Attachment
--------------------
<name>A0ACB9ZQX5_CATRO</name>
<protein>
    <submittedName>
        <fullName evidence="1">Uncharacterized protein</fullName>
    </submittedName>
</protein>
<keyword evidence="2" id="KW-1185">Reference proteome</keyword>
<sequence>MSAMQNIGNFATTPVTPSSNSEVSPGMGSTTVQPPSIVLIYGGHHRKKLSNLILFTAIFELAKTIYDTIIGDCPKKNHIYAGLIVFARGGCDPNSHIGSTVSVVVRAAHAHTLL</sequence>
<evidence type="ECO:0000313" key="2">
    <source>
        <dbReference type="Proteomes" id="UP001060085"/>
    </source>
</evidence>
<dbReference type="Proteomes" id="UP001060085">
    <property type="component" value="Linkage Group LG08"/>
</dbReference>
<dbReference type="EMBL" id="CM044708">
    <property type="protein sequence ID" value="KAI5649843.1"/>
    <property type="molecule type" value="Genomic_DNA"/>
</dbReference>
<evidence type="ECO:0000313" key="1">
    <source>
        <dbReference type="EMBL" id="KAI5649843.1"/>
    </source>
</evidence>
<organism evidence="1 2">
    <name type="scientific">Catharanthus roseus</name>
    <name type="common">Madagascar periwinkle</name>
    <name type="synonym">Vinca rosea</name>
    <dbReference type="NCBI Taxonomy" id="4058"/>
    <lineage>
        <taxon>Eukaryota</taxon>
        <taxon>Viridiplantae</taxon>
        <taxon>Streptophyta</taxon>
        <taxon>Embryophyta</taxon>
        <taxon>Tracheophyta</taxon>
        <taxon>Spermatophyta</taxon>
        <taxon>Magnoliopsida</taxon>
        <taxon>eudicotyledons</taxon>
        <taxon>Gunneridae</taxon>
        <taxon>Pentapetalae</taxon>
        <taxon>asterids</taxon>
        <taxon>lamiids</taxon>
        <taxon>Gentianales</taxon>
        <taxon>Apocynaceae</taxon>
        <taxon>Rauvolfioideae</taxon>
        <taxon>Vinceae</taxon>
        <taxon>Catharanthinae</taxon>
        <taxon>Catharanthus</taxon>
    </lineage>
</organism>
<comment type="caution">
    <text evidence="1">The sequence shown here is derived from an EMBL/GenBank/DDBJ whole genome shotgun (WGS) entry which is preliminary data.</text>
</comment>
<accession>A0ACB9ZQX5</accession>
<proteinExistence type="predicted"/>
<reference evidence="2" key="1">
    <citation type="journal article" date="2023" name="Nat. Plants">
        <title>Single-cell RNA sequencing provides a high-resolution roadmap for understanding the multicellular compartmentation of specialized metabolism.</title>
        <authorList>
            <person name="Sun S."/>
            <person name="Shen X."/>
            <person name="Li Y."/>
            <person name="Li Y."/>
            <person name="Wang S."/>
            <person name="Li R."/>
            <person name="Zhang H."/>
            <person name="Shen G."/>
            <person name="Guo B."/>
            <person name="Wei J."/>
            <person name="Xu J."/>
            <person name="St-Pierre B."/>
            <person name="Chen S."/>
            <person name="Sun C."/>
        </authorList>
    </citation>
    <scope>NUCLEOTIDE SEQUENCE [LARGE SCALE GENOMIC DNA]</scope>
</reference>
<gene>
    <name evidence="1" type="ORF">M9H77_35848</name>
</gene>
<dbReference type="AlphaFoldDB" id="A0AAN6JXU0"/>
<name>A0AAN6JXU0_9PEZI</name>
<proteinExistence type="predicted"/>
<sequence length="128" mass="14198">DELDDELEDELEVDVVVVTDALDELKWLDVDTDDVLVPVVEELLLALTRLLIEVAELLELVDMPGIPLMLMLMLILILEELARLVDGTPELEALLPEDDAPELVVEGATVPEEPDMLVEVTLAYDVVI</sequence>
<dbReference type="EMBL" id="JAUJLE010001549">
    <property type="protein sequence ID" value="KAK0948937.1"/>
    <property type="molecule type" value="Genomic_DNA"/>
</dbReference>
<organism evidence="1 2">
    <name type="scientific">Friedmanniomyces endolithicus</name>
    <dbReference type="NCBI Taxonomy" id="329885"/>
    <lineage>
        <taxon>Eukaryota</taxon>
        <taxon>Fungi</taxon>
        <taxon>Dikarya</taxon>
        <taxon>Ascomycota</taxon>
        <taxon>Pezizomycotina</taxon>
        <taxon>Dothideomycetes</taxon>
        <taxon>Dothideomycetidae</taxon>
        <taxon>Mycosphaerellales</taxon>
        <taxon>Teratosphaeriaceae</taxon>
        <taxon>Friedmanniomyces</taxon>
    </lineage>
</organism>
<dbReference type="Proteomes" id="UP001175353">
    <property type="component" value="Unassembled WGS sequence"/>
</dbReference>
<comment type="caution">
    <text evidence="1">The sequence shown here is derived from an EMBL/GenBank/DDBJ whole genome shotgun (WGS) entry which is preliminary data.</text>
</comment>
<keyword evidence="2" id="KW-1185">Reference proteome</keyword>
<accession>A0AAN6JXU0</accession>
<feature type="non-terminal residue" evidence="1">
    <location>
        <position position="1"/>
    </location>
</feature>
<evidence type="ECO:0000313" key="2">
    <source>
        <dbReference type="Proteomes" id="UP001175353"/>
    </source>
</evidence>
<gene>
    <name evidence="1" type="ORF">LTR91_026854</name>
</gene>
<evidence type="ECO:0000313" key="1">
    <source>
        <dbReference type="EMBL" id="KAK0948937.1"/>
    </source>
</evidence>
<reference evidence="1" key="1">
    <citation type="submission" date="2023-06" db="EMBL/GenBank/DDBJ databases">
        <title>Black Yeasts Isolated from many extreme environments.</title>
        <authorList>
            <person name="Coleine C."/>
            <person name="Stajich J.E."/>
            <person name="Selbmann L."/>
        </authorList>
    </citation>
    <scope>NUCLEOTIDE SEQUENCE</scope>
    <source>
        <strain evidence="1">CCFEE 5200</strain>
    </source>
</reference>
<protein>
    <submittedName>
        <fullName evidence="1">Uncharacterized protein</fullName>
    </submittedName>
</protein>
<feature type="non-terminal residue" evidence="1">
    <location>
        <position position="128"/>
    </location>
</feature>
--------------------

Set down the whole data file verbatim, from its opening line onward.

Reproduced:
<name>A0ACB9ZQX5_CATRO</name>
<protein>
    <submittedName>
        <fullName evidence="1">Uncharacterized protein</fullName>
    </submittedName>
</protein>
<keyword evidence="2" id="KW-1185">Reference proteome</keyword>
<sequence>MSAMQNIGNFATTPVTPSSNSEVSPGMGSTTVQPPSIVLIYGGHHRKKLSNLILFTAIFELAKTIYDTIIGDCPKKNHIYAGLIVFARGGCDPNSHIGSTVSVVVRAAHAHTLL</sequence>
<evidence type="ECO:0000313" key="2">
    <source>
        <dbReference type="Proteomes" id="UP001060085"/>
    </source>
</evidence>
<dbReference type="Proteomes" id="UP001060085">
    <property type="component" value="Linkage Group LG08"/>
</dbReference>
<dbReference type="EMBL" id="CM044708">
    <property type="protein sequence ID" value="KAI5649843.1"/>
    <property type="molecule type" value="Genomic_DNA"/>
</dbReference>
<evidence type="ECO:0000313" key="1">
    <source>
        <dbReference type="EMBL" id="KAI5649843.1"/>
    </source>
</evidence>
<organism evidence="1 2">
    <name type="scientific">Catharanthus roseus</name>
    <name type="common">Madagascar periwinkle</name>
    <name type="synonym">Vinca rosea</name>
    <dbReference type="NCBI Taxonomy" id="4058"/>
    <lineage>
        <taxon>Eukaryota</taxon>
        <taxon>Viridiplantae</taxon>
        <taxon>Streptophyta</taxon>
        <taxon>Embryophyta</taxon>
        <taxon>Tracheophyta</taxon>
        <taxon>Spermatophyta</taxon>
        <taxon>Magnoliopsida</taxon>
        <taxon>eudicotyledons</taxon>
        <taxon>Gunneridae</taxon>
        <taxon>Pentapetalae</taxon>
        <taxon>asterids</taxon>
        <taxon>lamiids</taxon>
        <taxon>Gentianales</taxon>
        <taxon>Apocynaceae</taxon>
        <taxon>Rauvolfioideae</taxon>
        <taxon>Vinceae</taxon>
        <taxon>Catharanthinae</taxon>
        <taxon>Catharanthus</taxon>
    </lineage>
</organism>
<comment type="caution">
    <text evidence="1">The sequence shown here is derived from an EMBL/GenBank/DDBJ whole genome shotgun (WGS) entry which is preliminary data.</text>
</comment>
<accession>A0ACB9ZQX5</accession>
<proteinExistence type="predicted"/>
<reference evidence="2" key="1">
    <citation type="journal article" date="2023" name="Nat. Plants">
        <title>Single-cell RNA sequencing provides a high-resolution roadmap for understanding the multicellular compartmentation of specialized metabolism.</title>
        <authorList>
            <person name="Sun S."/>
            <person name="Shen X."/>
            <person name="Li Y."/>
            <person name="Li Y."/>
            <person name="Wang S."/>
            <person name="Li R."/>
            <person name="Zhang H."/>
            <person name="Shen G."/>
            <person name="Guo B."/>
            <person name="Wei J."/>
            <person name="Xu J."/>
            <person name="St-Pierre B."/>
            <person name="Chen S."/>
            <person name="Sun C."/>
        </authorList>
    </citation>
    <scope>NUCLEOTIDE SEQUENCE [LARGE SCALE GENOMIC DNA]</scope>
</reference>
<gene>
    <name evidence="1" type="ORF">M9H77_35848</name>
</gene>
<dbReference type="AlphaFoldDB" id="A0AAN6JXU0"/>
<name>A0AAN6JXU0_9PEZI</name>
<proteinExistence type="predicted"/>
<sequence length="128" mass="14198">DELDDELEDELEVDVVVVTDALDELKWLDVDTDDVLVPVVEELLLALTRLLIEVAELLELVDMPGIPLMLMLMLILILEELARLVDGTPELEALLPEDDAPELVVEGATVPEEPDMLVEVTLAYDVVI</sequence>
<dbReference type="EMBL" id="JAUJLE010001549">
    <property type="protein sequence ID" value="KAK0948937.1"/>
    <property type="molecule type" value="Genomic_DNA"/>
</dbReference>
<organism evidence="1 2">
    <name type="scientific">Friedmanniomyces endolithicus</name>
    <dbReference type="NCBI Taxonomy" id="329885"/>
    <lineage>
        <taxon>Eukaryota</taxon>
        <taxon>Fungi</taxon>
        <taxon>Dikarya</taxon>
        <taxon>Ascomycota</taxon>
        <taxon>Pezizomycotina</taxon>
        <taxon>Dothideomycetes</taxon>
        <taxon>Dothideomycetidae</taxon>
        <taxon>Mycosphaerellales</taxon>
        <taxon>Teratosphaeriaceae</taxon>
        <taxon>Friedmanniomyces</taxon>
    </lineage>
</organism>
<dbReference type="Proteomes" id="UP001175353">
    <property type="component" value="Unassembled WGS sequence"/>
</dbReference>
<comment type="caution">
    <text evidence="1">The sequence shown here is derived from an EMBL/GenBank/DDBJ whole genome shotgun (WGS) entry which is preliminary data.</text>
</comment>
<keyword evidence="2" id="KW-1185">Reference proteome</keyword>
<accession>A0AAN6JXU0</accession>
<feature type="non-terminal residue" evidence="1">
    <location>
        <position position="1"/>
    </location>
</feature>
<evidence type="ECO:0000313" key="2">
    <source>
        <dbReference type="Proteomes" id="UP001175353"/>
    </source>
</evidence>
<gene>
    <name evidence="1" type="ORF">LTR91_026854</name>
</gene>
<evidence type="ECO:0000313" key="1">
    <source>
        <dbReference type="EMBL" id="KAK0948937.1"/>
    </source>
</evidence>
<reference evidence="1" key="1">
    <citation type="submission" date="2023-06" db="EMBL/GenBank/DDBJ databases">
        <title>Black Yeasts Isolated from many extreme environments.</title>
        <authorList>
            <person name="Coleine C."/>
            <person name="Stajich J.E."/>
            <person name="Selbmann L."/>
        </authorList>
    </citation>
    <scope>NUCLEOTIDE SEQUENCE</scope>
    <source>
        <strain evidence="1">CCFEE 5200</strain>
    </source>
</reference>
<protein>
    <submittedName>
        <fullName evidence="1">Uncharacterized protein</fullName>
    </submittedName>
</protein>
<feature type="non-terminal residue" evidence="1">
    <location>
        <position position="128"/>
    </location>
</feature>